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on the Bard College Berlin Student Blog

“The Wait” is a short fiction piece by guest contributor Elena Gagovska, a BA2 student in the HAST program at BCB

Christina felt bored waiting in line at the insurance office and tapped her little finger against her chin obsessively. She was there to renew the health insurance for her  two-year-old. It wasn’t a complicated procedure, really, but, just as I would be, Christina was scandalized at the fact that she had to physically go to a place to get something that she thought could easily be computerized. Actually, Christina had a lot of thoughts about a lot of things. But she just worked as tech support for a small law firm and lacked a column or blog-type platform  on which to express and publish her thoughts. When the urge to tell the world how she perceived it started overwhelming her a few years ago, Christina opened a Twitter account under the alias “ITBoredom”. It was more of a way to express her dissatisfaction with her job and current affairs than an intellectual megaphone.

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As I am sure you know, or have experienced, people like to do things. They like to go places and do things, sometimes these things are particular to the place— sometimes they are not. Usually the hardest step in this is getting to the place they want to go. In this I have found Berlin’s public transportation to be a boon. The question “can we get there?” has been replaced by “how will we get there?”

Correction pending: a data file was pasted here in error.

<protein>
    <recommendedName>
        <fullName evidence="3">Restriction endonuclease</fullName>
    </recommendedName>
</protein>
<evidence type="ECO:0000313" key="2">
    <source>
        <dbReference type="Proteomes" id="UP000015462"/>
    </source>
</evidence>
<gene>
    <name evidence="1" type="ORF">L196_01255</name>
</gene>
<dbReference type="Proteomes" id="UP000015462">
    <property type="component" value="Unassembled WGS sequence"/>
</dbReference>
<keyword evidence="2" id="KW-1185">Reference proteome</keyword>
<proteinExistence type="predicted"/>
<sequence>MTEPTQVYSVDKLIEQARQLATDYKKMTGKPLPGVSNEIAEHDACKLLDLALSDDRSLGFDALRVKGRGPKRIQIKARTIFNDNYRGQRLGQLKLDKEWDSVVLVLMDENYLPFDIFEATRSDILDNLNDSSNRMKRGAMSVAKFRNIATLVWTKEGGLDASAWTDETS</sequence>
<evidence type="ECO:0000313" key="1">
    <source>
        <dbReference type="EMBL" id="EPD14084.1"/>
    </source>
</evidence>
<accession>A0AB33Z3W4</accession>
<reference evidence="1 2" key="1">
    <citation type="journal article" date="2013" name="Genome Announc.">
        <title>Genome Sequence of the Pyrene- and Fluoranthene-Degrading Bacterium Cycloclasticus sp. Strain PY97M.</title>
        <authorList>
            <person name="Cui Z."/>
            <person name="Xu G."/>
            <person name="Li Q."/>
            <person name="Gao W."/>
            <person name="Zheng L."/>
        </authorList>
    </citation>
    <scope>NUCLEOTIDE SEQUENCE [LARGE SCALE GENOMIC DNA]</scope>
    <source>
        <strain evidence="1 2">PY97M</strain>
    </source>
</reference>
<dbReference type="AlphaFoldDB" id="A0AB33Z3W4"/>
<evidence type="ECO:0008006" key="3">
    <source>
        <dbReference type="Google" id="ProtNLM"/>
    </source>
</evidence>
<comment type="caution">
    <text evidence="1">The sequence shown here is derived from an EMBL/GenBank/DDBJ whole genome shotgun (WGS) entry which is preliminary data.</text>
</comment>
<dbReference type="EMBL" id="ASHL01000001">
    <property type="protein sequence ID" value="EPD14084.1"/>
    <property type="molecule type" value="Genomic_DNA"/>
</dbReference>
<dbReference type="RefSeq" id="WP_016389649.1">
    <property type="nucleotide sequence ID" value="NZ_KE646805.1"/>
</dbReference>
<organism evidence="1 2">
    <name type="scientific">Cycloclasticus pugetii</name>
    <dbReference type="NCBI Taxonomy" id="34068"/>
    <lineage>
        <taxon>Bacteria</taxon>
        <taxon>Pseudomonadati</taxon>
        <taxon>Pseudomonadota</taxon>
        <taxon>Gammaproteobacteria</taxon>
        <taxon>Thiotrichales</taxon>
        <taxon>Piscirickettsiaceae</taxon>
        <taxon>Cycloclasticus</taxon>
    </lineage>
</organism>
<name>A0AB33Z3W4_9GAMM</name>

From my home in Pankow, virtually all of Berlin is accessible. Just a hop on the M1 tram, and any place I’ve wanted to go is no more than two transfers away. It has enabled me to visit many new places and diversify my activities with friends; more variety in restaurants, bars, clubs, parks, and museums (I highly suggest The Egyptian Museum of Berlin on Museum Island). Never have I felt like I needed to revisit the same place out of convenience instead of want. Back in my home of Los Angeles, the lack of public transportation defines your world. The places you go for a night out with friends are inherently limited by the fact that you have to drive everywhere, and places outside of a certain radius might as well be in another country. This can cause two people living in LA to have completely different personal landmarks, like they are living in two totally different cities. But in Berlin I can strike up a conversation with a peer and talk about our experiences at Cafe Cinema or what our favorite exhibit was at the German Historical Museum without ever having gone there with them.

This sense of community and connectivity would not be possible without the amazing infrastructure of trams, buses, and subways that make up the Berlin public transportation system. But the system is not without its problems.

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